Hope deferred makes the heart sick, but a longing fulfilled is a tree of life. - Proverbs 13:12

 This verse from Proverbs is the one we chose to inspire us. A good verse to dwell on and one not necessarily easy to visualize. I thought for quite some time on good ways to capture the scripture and the resulting painting is probably not something you'd typically see me create.

The symbolism in the painting starts with the fragile egg as a symbol of hope, wrapped in God's ribbon of love. The ribbon and knot also represent the concept of deferment or waiting on God.  Finally the mature golden leaf from the tree of life.

Below is the painting, followed by Todd's column. We hope you enjoy it.

I'm having breakfast with a friend tomorrow. When he slides into the booth across from me I know what I'm going to see.

A face numb with sadness and disbelief. Even though he's been to this cafe a hundred times or more he will look lost. He will stare at the menu like it's written in French and making the simple decision between pancakes or bacon and eggs will be paralyzing. He will sound overly cheerful in saying "yes" to the waitress when she asks if he wants coffee. Then he will fidget with the salt and pepper shakers and straighten the napkin, aligning it in perfect parallel to the silverware, wishing desperately that he could straighten out his life with the same ease.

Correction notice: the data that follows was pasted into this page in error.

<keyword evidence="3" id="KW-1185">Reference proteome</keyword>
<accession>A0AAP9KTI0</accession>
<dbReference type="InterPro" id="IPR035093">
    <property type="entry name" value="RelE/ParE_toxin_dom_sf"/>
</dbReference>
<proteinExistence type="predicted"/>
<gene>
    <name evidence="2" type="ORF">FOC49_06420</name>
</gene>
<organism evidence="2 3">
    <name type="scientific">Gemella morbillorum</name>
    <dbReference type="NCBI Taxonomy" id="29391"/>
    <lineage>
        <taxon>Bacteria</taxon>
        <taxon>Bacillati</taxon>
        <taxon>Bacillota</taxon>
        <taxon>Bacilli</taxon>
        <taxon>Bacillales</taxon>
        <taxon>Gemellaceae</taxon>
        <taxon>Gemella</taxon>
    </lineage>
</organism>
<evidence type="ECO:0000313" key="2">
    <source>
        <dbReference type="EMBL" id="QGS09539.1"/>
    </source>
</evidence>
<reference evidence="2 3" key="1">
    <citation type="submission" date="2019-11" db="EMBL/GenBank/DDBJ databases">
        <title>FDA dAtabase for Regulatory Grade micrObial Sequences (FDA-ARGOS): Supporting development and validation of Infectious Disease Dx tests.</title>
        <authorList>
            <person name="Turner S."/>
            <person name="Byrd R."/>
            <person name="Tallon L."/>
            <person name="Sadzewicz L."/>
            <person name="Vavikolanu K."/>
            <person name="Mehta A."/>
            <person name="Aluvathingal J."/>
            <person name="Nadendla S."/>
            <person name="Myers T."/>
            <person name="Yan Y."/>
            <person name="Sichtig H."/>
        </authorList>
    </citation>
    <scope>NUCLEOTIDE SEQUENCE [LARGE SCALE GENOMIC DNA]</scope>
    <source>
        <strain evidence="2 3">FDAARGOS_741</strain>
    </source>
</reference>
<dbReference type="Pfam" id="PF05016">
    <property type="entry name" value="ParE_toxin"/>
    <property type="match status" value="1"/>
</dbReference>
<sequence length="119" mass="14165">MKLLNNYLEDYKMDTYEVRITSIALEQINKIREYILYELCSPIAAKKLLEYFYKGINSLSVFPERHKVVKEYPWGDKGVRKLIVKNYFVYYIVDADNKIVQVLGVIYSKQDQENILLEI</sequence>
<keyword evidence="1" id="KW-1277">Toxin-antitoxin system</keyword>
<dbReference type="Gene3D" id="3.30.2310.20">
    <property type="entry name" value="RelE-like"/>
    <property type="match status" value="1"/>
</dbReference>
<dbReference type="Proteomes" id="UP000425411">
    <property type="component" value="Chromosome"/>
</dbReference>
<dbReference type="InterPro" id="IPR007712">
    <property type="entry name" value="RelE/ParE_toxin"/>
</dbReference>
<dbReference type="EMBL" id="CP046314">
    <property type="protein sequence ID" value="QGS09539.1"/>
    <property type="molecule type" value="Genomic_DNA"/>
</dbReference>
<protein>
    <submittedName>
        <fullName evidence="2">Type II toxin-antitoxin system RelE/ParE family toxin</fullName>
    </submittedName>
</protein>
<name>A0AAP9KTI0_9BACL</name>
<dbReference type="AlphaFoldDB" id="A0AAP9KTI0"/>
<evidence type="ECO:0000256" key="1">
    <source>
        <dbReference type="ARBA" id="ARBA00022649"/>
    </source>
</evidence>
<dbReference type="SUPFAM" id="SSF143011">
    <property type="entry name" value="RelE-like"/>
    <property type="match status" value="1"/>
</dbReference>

Then he will glance around the room before making eye contact and say, "I really appreciate you taking time to talk with me." In the saying he will attempt to convey some degree of strength that both of us know he doesn't have. His world has gone from familiar ground to unknown territory. He wants to have a handle on this. He wants it to be just a matter of time before it's fixed. He wants to be on top of it.

But he's not on top of it. He's buried. He's suffocating. He knows it. As for it being just a matter of time, it's true. At this point, it's all about time. It's the question of time that's haunting him. The years that have past. And the years to come. It's the toss and turn, can't sleep at night, can't focus in the day fear that he can't shake.

And though he won't ask me the question because he knows it's pointless, he will want to. He will badly want to ask.

How long until life will be good again?

They say you can't fool kids and dogs. And you can't fool someone who's been there. That's how I know how it's going down tomorrow.

Because I've been there.

While your circumstances may be different, the core issue is the same. It's about time. Time as in, "How long, God?" How long? How long until life will be good again? How long until God answers my prayer? How long until my dream comes true? How long until the longing of my heart is realized? How long until I have resolution to my uncertainty?

How long until...?

Proverbs 13:12 says, "Hope deferred makes the heart sick, but a desire fulfilled is a tree of life."

Hope deferred. On hold. Postponed. Pushed back. Delayed. The waiting game. However you say it, it's about time.

If you're praying for a wayward child, you understand hope deferred. It seems the harder you pray, the further they run. While you bravely say, "God will take care of them" you can't help but worry. And wonder, "How long, God?"